The Wall Street Journal published an article in the Small Business / Enterprise section a couple of weeks ago, and its provocative title was "Do Start-Ups Really Need Formal Business Plans?"

The author, Kelly Spors, highlighted a recent study (which you can read here in detail if you have time on your hands!) that revealed that it's a waste of time to spend months crafting a meticulously worded formal business plan, when you'd really benefit from "just doing it!"

From the article and in the words of some critics of formal planning, "it (a business plan) runs counter to what is at the heart of the entrepreneurial spirit: the ability to learn and adapt through experience." In addition, recent research seems to suggest that extensive formal planning may not make much difference to the success and profitability of a venture. Phew - what a relief for someone like me who doesn't have a typed-up formal BP!

Others counter that "plans give entrepreneurs focus and prevent costly mistakes".

However, whichever camp you sit in, most agree that the sound analysis and good clear thinking that go into business planning cannot be skipped. Having a "roadmap" to consult and to set your direction will prevent problems such as underfunding, overestimating your potential profitability, and failing to understand how your business model will generate your required revenues.

I enjoyed reading Guy Kawasaki's take on the WSJ article, as well as that of Jeff Cornwall of The Entrepreneurial Mind

One bullet in Guy's blog post caught my eye - "Keep it short: ten to twenty pages".

What if your business plan could be reduced to one page?

Jim Horan, author of one of my favorite work books - The One Page Business Plan, believes it's possible. And I am excited to let you know that he has agreed to be my interview guest in The Entrepreneurial MD's complimentary monthly teleclass of April. So keep an eye out for more details closer to the time.

I shall be taking a break from blogging next week as I'll be on vacation - unless I am hit by an irresistible urge to share something good!

Have a great week.

Tuesday
Jan232007

Do you want to "Open for Business in Ten Steps"?

starupnation_coaching.gifWow - The Entrepreneurial MD's Project Number One for 2007 is about to begin!

I am thrilled to announce my affiliation with Start-UpNation, Pam Slim of Escape From Cubicle Nation and John Jantsch of Duct Tape Marketing to offer a 12-week coaching program to help anyone who is serious about opening for business (or recrafting their existing business or practice).

Before I share any details about the program, here's my question to you:

When you picture leaving your clinical practice or organizational job to start your own business, what happens?

  • Are you overwhelmed with a sense of not knowing where to begin?
  • Do you procrastinate when it comes to tackling your first steps “to-do” list?
  • Do you experience fear and doubt about your ability to pull it off?

It may be that you're planning a small business to supplement your current income, a start-up that fulfills a change-in-lifestyle fantasy, or a mini-empire employing others and creating a legacy.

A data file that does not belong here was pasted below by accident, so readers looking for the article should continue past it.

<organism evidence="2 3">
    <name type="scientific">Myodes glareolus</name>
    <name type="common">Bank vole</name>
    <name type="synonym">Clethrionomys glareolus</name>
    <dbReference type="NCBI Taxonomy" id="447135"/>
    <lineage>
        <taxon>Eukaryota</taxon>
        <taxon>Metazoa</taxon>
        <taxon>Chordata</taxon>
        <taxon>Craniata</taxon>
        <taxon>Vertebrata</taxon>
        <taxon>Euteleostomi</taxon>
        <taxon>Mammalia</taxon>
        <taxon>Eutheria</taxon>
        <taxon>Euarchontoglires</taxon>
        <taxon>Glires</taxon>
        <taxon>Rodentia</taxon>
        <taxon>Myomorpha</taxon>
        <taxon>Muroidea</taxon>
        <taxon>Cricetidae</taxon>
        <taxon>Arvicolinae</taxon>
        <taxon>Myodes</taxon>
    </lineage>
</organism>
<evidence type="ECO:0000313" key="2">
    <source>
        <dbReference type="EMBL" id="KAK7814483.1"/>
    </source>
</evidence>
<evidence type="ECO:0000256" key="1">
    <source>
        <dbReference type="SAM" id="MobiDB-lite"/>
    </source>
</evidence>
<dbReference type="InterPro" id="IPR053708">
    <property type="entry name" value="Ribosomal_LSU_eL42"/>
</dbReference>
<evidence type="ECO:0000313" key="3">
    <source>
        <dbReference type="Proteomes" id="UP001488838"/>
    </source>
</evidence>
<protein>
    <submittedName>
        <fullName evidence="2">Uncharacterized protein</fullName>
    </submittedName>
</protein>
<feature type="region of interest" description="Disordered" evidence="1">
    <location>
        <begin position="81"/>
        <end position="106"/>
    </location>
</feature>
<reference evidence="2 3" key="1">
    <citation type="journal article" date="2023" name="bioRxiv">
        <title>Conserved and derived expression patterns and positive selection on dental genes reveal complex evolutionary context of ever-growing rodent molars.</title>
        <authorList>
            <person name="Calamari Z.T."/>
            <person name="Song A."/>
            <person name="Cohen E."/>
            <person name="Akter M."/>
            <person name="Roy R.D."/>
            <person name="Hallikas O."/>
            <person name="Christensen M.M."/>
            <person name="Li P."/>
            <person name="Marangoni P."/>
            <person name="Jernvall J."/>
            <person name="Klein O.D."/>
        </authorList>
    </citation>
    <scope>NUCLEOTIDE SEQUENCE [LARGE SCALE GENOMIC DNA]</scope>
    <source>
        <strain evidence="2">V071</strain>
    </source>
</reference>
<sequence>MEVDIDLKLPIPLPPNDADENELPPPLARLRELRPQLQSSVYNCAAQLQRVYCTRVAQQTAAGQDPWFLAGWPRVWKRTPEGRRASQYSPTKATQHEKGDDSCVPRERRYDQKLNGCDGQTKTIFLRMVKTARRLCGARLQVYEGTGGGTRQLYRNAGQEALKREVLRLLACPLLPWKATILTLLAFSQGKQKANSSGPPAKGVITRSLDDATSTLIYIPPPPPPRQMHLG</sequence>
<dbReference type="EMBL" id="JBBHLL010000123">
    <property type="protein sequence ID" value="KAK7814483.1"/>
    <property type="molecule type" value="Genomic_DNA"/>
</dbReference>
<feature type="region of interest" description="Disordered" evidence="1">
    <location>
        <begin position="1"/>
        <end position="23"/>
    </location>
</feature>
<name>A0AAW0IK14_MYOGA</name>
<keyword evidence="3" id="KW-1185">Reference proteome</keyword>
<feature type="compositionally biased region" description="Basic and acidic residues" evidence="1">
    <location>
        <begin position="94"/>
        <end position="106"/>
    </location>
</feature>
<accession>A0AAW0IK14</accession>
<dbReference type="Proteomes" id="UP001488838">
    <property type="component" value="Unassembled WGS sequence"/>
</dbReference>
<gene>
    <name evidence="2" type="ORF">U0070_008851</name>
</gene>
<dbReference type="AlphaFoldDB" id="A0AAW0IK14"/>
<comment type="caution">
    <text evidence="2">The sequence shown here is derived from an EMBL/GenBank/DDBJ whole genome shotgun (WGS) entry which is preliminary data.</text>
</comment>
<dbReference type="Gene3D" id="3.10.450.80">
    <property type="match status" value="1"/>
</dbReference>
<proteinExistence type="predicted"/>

All successful businesses start with the basics:

  • alignment of personal and business goals
  • sound business planning
  • viable financing
  • finding the right people, and
  • knowing how to distinguish themselves in their markets and sell their offerings.

For most people, it ISN’T enough to read books or web articles, no matter how comprehensively the authors cover the topics. They need the guidance and insights from actual people with knowledge and experience!

StartUpNation has long been a favorite resource to refer entrepreneur clients to, as it provides resources for thousands of entrepreneurs through its articles, podcasts, and call-in radio show. However, until now, it has lacked a structured program led by experienced coaches to personally guide people through the initial phases of starting a business.

In response to a huge demand for live help, the innovative company has created a coaching program to enrich and deepen its "Ten Steps to Open for Business" module. In this coaching program, as the coaches who designed the course, Pam and I will be addressing all the basics!

My involvement came about as a result of networking (see - I promise it works!), and a cherished relationship with Pam, whom I had met in a teleclass. She had, turn had forged the connection with Rich and Jeff Sloan, the founders of StartUpNation.

As the first of StartUpNation's affiliated Entrepreneur Coaches, Pam and I are committed to delivering the "Ten Steps to Open for Business Coaching Program" to our course participants, taking advantage of the wealth of StartUpNation resources AND providing our coaching expertise and support in real time.

It's a 12-week coaching program that starts on February 14th (Pam Slim's class) or on February 16 (my class) (this is two weeks later than originally anticipated because of a tight timeline to get all the software testing completed). It combines 75-minute weekly group coaching meetings over the phone with a private online forum for your group, and 1:1 coaching sessions with your coach - me, if you sign up for the February 16th series! And, yes, if you have to miss a class (after all who could realistically commit to all twelve weeks as a physician?), you'll be able to catch up by listening to a downloadable recording of each class.

Is this program for you? The answer is YES, if:

    • You have a specific business idea
    • You are intrigued by the thought of going into business for yourself
    • You don’t have an organized process for how to do that….yet!
    • You’re stuck in your "day job" and working on your business on the side, and your next big step is to go full-time in your business
    • You are a self-starter who would appreciate some support and structure
    • You are ready to take action!

 If this is just what you need to help you kickstart your 2007 with a resounding bang, check out the program. I'd love to have you participate in my group!!

Monday
Jan222007

Physician Executive - profile of a physician with an entrepreneurial dream.

PEJournal novdec 3006.jpgI am delighted to be able to share the link to my November-December 2006 article in the Physician Executive, the peer-reviewed journal of the American College for Physician Executives geared towards physicians who are or have moved into non-clinical leadership or business roles.

The article is titled "Have Dream ... Will Prevail" and it profiles the story of Dr. Susan Reynolds of the Institute for Medical Leadership.

I hope you enjoy reading it.